Sienna: It's kind of a factory period with flashbacks of... it's very difficult, um, to do her whole life. It's - it's a fascinating story. But this piece is focusing more on the kind of 65/'66 Warhol years and the effect that that had, because that was very pivotal to her life, and with background so that you kind of know where she's coming from. And Guy Pearce is playing Andy Warhol. He's morphing into at the moment. He's fantastic. He's lost weight. He's playing with the phones and he goes, "Hi, it's Andy". It's really exciting. Hayden Christensen is in it.


Are you shooting it here?

Sienna: We're shooting in Shreveport, Louisiana and here.


What sort of accent are you going to do - do you have?

Sienna: I'm doing Edie's accent. She was basically... well, her parents are from Boston. She's kind of Boston blueblood and lived in California. She has a very deep voice so I've been doing lots of shouting - my voice is a bit deeper than it normally is at the moment. Um, yeah, Edie's accent - I've been watching Ciao! Manhattan and Beauty #2, some of Warhol's films, and talking to all the ex-factory pats who are still alive - Brigid Berlin and all those people.


Do you usually do a lot of research - like for Casanova did you go back and look at the period of the time?

Sienna: It depends, you know. For certain things I tend to be quite spontaneous, and I'm a crammer. I just don't work well as somebody who sits there doing work for months and months because I have quite a short attention span. But I did for Casanova - yeah, I read a lot about the suffragettes and Emme Pankhurst. And there's a book called Venetian Love Story - and I had Casanova's memoirs. So I kind of dabbled in fantasy and just thought about women feeling repressed more than anything, because I think that was her biggest struggle, that she was about to be bartered off in this marriage and... you know, she just was a very forward-thinking woman. For Edie obviously I can't be lazy because she... she lived. So there's tons and tons of research that I have and can be doing.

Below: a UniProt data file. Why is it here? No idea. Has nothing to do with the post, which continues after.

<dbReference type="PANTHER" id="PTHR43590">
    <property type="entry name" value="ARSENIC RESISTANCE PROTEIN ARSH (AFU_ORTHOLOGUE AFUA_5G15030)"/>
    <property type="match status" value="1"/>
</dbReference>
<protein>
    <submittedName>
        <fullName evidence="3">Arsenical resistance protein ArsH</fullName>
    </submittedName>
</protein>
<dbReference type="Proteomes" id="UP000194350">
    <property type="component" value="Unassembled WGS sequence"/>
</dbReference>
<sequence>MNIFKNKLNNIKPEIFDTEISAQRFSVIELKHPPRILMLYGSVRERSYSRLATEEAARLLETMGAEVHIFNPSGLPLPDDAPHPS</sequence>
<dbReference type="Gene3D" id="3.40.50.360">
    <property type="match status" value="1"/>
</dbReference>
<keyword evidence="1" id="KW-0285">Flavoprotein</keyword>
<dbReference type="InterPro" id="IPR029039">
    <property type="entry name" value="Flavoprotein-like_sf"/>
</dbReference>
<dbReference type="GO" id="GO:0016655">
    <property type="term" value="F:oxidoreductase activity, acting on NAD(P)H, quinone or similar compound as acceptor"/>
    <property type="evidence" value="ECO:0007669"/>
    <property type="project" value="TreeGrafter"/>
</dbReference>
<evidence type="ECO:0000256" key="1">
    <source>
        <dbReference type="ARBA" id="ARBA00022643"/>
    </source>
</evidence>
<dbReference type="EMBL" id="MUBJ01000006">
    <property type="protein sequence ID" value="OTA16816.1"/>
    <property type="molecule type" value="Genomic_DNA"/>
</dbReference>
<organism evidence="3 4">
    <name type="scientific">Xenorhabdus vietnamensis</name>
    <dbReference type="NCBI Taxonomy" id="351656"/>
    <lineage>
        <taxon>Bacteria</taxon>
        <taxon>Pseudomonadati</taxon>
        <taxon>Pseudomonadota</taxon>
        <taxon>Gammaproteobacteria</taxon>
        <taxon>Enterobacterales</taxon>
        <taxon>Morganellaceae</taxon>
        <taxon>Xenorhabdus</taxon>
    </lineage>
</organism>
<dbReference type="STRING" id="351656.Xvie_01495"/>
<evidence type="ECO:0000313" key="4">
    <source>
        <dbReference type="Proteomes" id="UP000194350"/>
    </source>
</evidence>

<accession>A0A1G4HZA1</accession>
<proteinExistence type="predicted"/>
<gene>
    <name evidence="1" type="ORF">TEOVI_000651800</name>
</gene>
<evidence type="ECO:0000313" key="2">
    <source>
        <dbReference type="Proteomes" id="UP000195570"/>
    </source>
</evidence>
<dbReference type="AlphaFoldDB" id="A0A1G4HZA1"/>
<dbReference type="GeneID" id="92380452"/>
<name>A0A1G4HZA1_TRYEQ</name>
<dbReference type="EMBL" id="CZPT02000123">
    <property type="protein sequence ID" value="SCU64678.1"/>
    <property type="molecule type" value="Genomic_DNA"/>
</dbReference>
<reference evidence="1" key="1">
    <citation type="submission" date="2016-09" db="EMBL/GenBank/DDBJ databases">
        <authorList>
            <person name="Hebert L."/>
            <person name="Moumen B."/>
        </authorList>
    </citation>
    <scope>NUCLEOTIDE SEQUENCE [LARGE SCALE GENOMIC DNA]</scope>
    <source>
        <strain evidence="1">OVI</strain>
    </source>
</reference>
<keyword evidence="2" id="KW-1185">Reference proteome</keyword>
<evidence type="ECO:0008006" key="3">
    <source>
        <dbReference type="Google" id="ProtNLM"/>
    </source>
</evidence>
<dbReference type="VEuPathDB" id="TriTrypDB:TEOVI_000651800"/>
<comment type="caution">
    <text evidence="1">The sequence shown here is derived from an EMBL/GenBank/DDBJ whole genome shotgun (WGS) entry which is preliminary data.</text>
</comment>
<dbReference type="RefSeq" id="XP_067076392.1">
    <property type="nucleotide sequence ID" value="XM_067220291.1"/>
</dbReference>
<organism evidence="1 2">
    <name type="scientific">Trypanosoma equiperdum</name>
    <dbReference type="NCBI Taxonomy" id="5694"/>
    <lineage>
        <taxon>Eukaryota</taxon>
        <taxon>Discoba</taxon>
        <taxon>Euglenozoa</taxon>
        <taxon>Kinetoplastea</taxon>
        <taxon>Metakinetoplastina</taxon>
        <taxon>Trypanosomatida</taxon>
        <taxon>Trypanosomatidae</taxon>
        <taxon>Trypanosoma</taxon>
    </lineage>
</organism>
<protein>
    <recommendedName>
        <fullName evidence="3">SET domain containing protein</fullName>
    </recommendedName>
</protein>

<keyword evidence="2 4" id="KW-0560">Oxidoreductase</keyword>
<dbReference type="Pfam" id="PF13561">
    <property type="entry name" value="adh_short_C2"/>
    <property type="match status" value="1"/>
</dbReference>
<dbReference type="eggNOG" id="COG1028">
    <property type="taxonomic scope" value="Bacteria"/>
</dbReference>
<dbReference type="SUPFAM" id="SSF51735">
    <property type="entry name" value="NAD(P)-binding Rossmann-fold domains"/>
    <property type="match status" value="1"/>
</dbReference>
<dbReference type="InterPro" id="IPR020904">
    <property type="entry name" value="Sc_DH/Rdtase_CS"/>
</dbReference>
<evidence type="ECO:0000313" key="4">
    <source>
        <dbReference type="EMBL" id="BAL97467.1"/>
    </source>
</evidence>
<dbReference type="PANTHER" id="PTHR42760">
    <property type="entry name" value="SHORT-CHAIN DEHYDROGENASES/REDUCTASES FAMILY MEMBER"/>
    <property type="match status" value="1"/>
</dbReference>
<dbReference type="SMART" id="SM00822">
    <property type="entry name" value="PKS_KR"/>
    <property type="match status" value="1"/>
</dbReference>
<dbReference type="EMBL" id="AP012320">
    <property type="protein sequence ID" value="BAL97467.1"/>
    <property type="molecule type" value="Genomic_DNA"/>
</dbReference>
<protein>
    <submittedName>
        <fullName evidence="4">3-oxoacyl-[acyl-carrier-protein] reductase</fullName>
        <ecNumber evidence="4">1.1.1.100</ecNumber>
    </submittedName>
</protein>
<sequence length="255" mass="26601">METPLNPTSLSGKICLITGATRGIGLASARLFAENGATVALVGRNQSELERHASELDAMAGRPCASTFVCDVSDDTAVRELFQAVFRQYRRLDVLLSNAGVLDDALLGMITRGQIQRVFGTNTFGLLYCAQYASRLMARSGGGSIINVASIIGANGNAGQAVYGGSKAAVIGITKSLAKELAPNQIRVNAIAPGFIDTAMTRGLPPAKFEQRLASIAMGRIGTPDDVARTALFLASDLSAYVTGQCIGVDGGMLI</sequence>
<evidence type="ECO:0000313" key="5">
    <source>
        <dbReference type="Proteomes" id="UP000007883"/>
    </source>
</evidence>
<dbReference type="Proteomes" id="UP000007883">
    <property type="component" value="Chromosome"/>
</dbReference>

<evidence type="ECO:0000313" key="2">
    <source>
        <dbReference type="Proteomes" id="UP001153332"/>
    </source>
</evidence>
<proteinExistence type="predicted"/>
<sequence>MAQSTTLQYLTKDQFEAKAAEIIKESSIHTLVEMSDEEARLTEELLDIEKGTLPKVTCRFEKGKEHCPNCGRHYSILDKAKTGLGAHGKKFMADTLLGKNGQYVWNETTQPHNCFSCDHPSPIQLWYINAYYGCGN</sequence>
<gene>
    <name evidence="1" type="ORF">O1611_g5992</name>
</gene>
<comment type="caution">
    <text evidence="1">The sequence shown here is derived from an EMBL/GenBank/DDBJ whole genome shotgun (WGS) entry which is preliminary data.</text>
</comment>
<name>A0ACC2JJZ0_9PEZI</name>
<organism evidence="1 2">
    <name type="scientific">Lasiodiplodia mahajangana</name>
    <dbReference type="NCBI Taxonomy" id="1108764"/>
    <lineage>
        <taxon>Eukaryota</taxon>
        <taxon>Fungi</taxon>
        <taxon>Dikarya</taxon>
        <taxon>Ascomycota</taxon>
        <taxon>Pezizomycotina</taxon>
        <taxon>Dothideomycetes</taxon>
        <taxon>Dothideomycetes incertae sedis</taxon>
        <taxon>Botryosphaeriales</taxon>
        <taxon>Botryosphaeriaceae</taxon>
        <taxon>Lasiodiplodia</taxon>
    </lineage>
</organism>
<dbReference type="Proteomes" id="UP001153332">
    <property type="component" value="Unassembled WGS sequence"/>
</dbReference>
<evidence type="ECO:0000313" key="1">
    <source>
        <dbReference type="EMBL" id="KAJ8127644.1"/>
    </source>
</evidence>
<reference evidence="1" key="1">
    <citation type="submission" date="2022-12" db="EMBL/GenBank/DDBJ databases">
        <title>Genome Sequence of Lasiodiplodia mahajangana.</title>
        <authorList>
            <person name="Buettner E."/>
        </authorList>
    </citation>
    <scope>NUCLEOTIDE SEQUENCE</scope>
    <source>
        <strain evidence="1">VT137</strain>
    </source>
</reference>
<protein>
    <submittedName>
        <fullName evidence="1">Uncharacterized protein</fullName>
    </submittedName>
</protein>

What's the schedule beyond the Warhol picture - anything going on?

Sienna: There's a couple of things that... I'm deciding what to do. I keep reading these really fantastic independent films, much to the gall of my agent, but I should... Edie is an independent film - Factory Girl it's called - and there's this other thing that I love called Camille, which is also independent, but I might have to do something else.


Sienna, if you could take us in to one of those meetings with your agents and your people and you bring them this Indie film - what do they say to you?

Sienna: Well, they read the script and passed it to me and said this is fantastic and she's this girl called Camille and she's from Kentucky.


Thank you, Sienna.

Sienna: Thank you. Take care.

CASANOVA opens on December 23rd, 2005

 

Terms of Use | Privacy Policy